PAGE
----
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Legal Reasons to Implement Positive Pay

Cincinnati Insurance Company v. Wachovia Bank
Wachovia Bank Wins Lawsuit Over Customer That Refused Positive Pay
The Legal Rationale to Implement Positive Pay and High Security Checks


Summary

Schultz Foods Company issued a check for $153,856 to Amerada Hess Corporation. Thieves stole the check out of the mail, changed the name of the payee and convinced the new payee (an unwitting accomplice) to endorse the check and deposit it into his bank.

His bank presented the check for payment to Schultz Foods’ bank, Wachovia Bank, and Wachovia charged $153,856 against Schultz Foods’ account. Before Schultz Foods discovered the fraud, the funds had been wired out, and the money disappeared.

When the fraud was discovered, Schultz Foods reported the altered check to Wachovia and demanded its account be re-credited. Wachovia refused, citing that Schultz Foods had been offered the chance to implement “Positive Pay” after three previous check fraud incidents, but had declined. Instead, Shultz Foods had purchased a check fraud insurance policy from Cincinnati Insurance Co. Positive Pay, however, would have prevented this loss.

Schultz Foods made a $153,856 claim under its policy with Cincinnati, who paid the claim and filed suit against Wachovia to recover its loss. Cincinnati contended that the altered check was not “properly payable” and Wachovia was liable for the loss.

However, the Wachovia deposit agreement signed by Schultz Foods contained a list of precautions that a customer should take to protect their account. The Agreement included a conditional release of Wachovia’s liability:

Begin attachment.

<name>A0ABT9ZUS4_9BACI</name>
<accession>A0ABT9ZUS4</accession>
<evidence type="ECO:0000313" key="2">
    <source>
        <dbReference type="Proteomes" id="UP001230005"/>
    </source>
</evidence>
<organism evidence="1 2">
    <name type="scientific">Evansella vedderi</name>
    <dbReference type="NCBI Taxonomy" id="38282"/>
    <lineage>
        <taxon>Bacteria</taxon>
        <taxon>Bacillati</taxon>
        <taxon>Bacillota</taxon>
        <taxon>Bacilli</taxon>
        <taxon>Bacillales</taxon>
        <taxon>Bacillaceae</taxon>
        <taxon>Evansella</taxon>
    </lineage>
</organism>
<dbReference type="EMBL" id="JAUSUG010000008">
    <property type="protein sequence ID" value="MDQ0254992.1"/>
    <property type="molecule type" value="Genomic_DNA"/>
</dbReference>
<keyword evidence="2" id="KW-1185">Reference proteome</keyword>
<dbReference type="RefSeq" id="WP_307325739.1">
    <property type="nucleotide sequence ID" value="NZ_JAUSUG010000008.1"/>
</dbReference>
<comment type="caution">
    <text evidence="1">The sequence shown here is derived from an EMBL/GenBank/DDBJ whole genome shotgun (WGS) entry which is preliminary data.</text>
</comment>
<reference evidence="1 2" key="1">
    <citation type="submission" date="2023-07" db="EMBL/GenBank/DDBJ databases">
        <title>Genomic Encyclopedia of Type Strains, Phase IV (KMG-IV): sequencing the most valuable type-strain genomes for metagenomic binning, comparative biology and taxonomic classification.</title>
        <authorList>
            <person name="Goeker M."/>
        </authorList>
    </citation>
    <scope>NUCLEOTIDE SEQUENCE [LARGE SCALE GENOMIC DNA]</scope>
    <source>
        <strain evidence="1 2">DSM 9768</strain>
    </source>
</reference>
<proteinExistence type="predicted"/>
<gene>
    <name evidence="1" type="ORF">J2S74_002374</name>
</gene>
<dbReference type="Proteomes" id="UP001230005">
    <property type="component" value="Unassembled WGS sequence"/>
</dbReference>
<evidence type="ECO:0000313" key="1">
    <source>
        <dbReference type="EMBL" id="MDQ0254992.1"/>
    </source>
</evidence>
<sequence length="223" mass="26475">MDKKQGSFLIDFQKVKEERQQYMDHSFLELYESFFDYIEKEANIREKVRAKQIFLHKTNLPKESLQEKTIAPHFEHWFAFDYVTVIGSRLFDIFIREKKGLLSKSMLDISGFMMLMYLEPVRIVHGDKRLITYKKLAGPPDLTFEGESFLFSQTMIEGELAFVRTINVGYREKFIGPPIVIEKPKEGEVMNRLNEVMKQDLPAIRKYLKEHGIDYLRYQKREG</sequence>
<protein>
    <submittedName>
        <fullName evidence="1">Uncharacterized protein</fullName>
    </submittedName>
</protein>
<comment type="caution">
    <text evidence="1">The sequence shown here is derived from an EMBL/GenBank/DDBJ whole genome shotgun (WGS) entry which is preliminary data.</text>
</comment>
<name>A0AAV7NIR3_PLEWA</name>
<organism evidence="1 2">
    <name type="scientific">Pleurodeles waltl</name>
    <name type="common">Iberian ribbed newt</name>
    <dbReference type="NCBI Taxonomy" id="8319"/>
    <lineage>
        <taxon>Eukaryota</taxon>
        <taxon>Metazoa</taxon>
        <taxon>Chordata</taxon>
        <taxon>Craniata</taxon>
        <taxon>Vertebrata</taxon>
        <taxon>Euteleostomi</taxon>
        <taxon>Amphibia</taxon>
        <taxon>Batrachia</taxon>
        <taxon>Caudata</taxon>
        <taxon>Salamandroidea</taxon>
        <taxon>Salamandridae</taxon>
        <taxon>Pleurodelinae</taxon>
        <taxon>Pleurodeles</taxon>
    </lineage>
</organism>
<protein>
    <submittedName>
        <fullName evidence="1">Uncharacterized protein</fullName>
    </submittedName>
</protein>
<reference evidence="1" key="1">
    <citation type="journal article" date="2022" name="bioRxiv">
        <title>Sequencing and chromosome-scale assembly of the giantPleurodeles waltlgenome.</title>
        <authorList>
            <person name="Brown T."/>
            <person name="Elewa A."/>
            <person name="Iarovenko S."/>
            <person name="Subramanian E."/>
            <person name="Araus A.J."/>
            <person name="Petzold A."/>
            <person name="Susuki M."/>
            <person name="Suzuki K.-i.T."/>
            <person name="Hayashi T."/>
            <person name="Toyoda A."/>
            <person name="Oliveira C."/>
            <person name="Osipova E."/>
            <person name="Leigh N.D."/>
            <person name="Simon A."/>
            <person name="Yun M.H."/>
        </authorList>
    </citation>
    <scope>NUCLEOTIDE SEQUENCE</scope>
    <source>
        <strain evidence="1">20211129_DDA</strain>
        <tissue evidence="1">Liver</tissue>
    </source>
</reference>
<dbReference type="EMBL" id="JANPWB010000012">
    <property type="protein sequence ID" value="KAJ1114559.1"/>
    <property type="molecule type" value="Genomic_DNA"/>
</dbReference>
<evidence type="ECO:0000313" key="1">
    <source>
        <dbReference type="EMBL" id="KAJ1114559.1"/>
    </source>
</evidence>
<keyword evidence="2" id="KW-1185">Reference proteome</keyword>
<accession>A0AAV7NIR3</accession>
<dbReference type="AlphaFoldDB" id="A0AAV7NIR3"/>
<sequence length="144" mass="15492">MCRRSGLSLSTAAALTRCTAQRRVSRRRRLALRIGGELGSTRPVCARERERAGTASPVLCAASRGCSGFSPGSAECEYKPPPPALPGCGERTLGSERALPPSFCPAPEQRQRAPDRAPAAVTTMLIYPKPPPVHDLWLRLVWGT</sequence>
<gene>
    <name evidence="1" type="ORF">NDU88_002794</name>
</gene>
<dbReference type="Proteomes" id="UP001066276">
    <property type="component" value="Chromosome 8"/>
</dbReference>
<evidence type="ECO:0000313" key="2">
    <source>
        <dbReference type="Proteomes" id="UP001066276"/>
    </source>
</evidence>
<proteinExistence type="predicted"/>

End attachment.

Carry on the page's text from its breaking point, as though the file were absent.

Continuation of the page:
“You agree that if you fail to implement … products or services [that are designed to deter check fraud], …you will be precluded from asserting any claims against Wachovia for paying any unauthorized, altered, counterfeit or other fraudulent item ….”

Wachovia had not required Schultz Foods to absorb any losses because of the incidents, even though Schultz Foods never implemented Positive Pay. Cincinnati argued that Schultz Foods “had an expectation that Wachovia would reimburse Schultz Foods’ account” for unauthorized charges if Schultz Foods took precautions such as closing its account. However, that expectation was contrary to Wachovia’s deposit agreement, which contained an anti-waiver provision, allowing it to waive enforcement of the terms of the Agreement.

Even though Wachovia voluntarily shielded Schultz Foods from past check fraud losses, its deposit agreement protected it from liability created by a precedent.

The Court agreed with Wachovia’s argument that the deposit agreement between Wachovia and Schultz Foods required Schultz Foods either to implement Positive Pay or to assume responsibility for any fraud losses caused by its failure to implement Positive Pay.